Ibuprofen is an effective and well-tolerated NSAID that has been available as an OTC medication in the United Kingdom (UK) and US for 25 years. Ibuprofen is a propionic acid derivative with analgesic, anti-inflammatory and antipyretic properties. It has been widely used in treating arthritis, dental pain, menstrual cramps and a variety of other acute pain conditions; the usual recommended adult dose for acute pain is 400 mg up to three times daily. OTC medications are less expensive, more accessible and have favourable safety profiles relative to many prescription treatments. Ibuprofen is an attractive candidate for OTC migraine headache treatment.

In order to establish whether ibuprofen is an effective analgesic at a specified dose in acute migraine attacks, it is necessary to study its effects in circumstances that permit detection of pain relief. Such studies are carried out in individuals with established pain of moderate to severe intensity, using single doses of the interventions. Participants who experience an inadequate response with either placebo or active treatment are permitted to use rescue medication, and the intervention is considered to have failed in those individuals. In clinical practice, however, individuals would not normally wait until pain is of at least moderate severity, and may take a second dose of medication if the first dose does not provide adequate relief. Once analgesic efficacy is established in studies using single doses in established pain, further studies may investigate different treatment strategies and patient preferences. These are likely to include treating the migraine attack early while pain is mild, and using a low dose initially, with a second dose if response is inadequate.

How the intervention might work

NSAIDs act by inhibiting the activity of cyclooxygenase (COX), now recognised to consist of two isoforms (COX-1 and COX-2), which catalyses the production of prostaglandins responsible for pain and inflammation. Ibuprofen inhibits both COX isoforms. Suppression of prostaglandin synthesis is believed to underlie the analgesic effects of ibuprofen.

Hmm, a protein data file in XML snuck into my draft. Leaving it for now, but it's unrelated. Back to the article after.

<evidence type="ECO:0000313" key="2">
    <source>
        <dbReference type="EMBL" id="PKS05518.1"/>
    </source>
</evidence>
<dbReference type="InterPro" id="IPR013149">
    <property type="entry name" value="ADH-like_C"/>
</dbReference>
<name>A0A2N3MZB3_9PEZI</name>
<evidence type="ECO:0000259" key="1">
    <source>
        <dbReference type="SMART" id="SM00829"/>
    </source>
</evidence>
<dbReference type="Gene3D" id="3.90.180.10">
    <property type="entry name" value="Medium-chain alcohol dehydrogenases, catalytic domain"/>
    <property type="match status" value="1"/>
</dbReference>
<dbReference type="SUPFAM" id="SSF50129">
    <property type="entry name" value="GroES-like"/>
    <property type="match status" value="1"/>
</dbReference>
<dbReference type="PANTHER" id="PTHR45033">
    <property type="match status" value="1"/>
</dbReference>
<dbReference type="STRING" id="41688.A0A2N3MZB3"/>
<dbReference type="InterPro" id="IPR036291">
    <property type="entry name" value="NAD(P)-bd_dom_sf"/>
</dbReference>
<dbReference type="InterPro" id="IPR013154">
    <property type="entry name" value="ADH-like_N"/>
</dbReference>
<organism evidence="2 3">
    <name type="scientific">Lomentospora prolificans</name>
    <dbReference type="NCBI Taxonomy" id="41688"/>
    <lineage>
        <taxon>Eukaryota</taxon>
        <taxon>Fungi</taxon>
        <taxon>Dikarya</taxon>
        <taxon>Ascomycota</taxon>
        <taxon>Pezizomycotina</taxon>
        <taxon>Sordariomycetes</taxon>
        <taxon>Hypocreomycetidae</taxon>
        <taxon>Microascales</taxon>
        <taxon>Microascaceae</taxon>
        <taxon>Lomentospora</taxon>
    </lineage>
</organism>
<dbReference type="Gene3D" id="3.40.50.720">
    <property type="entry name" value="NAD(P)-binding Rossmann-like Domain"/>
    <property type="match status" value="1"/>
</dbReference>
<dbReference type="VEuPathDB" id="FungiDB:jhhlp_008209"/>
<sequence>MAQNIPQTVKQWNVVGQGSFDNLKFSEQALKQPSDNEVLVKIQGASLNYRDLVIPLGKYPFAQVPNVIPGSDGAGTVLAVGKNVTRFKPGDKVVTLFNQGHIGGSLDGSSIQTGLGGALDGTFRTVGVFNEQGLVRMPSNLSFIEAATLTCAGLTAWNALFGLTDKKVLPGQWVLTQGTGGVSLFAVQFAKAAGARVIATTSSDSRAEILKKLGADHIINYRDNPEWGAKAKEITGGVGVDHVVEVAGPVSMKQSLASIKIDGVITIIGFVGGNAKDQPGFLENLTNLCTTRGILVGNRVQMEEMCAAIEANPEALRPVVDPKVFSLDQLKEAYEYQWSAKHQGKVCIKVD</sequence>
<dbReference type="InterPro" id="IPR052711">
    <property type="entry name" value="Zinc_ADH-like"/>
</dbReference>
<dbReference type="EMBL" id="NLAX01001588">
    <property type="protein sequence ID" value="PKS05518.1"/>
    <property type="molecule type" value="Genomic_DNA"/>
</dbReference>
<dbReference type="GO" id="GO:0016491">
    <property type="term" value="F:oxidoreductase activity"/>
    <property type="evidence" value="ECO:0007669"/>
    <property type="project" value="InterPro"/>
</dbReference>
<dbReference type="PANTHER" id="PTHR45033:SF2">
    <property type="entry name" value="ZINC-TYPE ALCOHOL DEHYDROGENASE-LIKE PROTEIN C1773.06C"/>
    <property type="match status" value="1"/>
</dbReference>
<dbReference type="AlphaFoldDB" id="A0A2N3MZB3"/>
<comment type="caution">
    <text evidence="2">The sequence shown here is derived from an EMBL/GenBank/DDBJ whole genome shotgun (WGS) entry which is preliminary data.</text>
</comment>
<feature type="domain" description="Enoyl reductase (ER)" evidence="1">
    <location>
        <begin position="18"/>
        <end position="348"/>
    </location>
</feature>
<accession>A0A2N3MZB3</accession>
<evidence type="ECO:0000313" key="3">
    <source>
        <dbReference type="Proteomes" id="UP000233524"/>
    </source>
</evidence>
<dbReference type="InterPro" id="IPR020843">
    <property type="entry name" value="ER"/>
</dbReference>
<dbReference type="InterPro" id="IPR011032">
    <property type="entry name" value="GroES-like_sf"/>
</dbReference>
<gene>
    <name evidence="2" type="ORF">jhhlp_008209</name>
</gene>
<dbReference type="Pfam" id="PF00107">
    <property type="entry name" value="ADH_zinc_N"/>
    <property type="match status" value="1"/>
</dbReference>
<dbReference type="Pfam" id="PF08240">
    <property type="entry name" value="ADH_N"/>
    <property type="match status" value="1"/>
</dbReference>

The efficacy of oral medications is reduced in many migraineurs because of impaired gastrointestinal motility, which is associated with nausea, and because of non-absorption of the drug due to vomiting (Volans 1974). The addition of an antiemetic may improve outcomes by alleviating the often incapacitating symptoms of nausea and vomiting, and (at least potentially) by enhancing the bioavailability of the co-administered analgesic. In particular, prokinetic antiemetics such as metoclopramide, which stimulate gastric emptying, may improve outcomes by increasing absorption of the analgesic. This has been investigated for metoclopramide and aspirin (Ross-Lee 1983; Volans 1975). It has been claimed that treatment with intravenous metoclopramide alone can reduce pain in severe migraine attacks (Friedman 2005; Salazar-Tortolero 2008), but this claim requires further investigation, since metoclopramide has not been shown to be an analgesic in classical pain studies. The present review will seek to determine whether treatment of acute migraine attacks with ibuprofen plus an antiemetic is in any way superior to treatment with ibuprofen alone. In a recent review of aspirin with or without an antiemetic for acute migraine (Kirthi 2013), aspirin plus metoclopramide was significantly better than aspirin alone for headache relief and relief of nausea at two hours, but not pain-free at two hours or 24 hours.

Why it is important to do this review

Population surveys show that ibuprofen is frequently used to treat migraine headaches, but we could find no comprehensive systematic review of the efficacy of this intervention in adults. Ibuprofen has proven efficacy in a variety of acute pain situations, is widely available and inexpensive, and it is important to know where it fits in the range of therapeutic options for migraine therapy. For many migraineurs, non-prescription therapies offer convenience, and may be the only therapies available or affordable.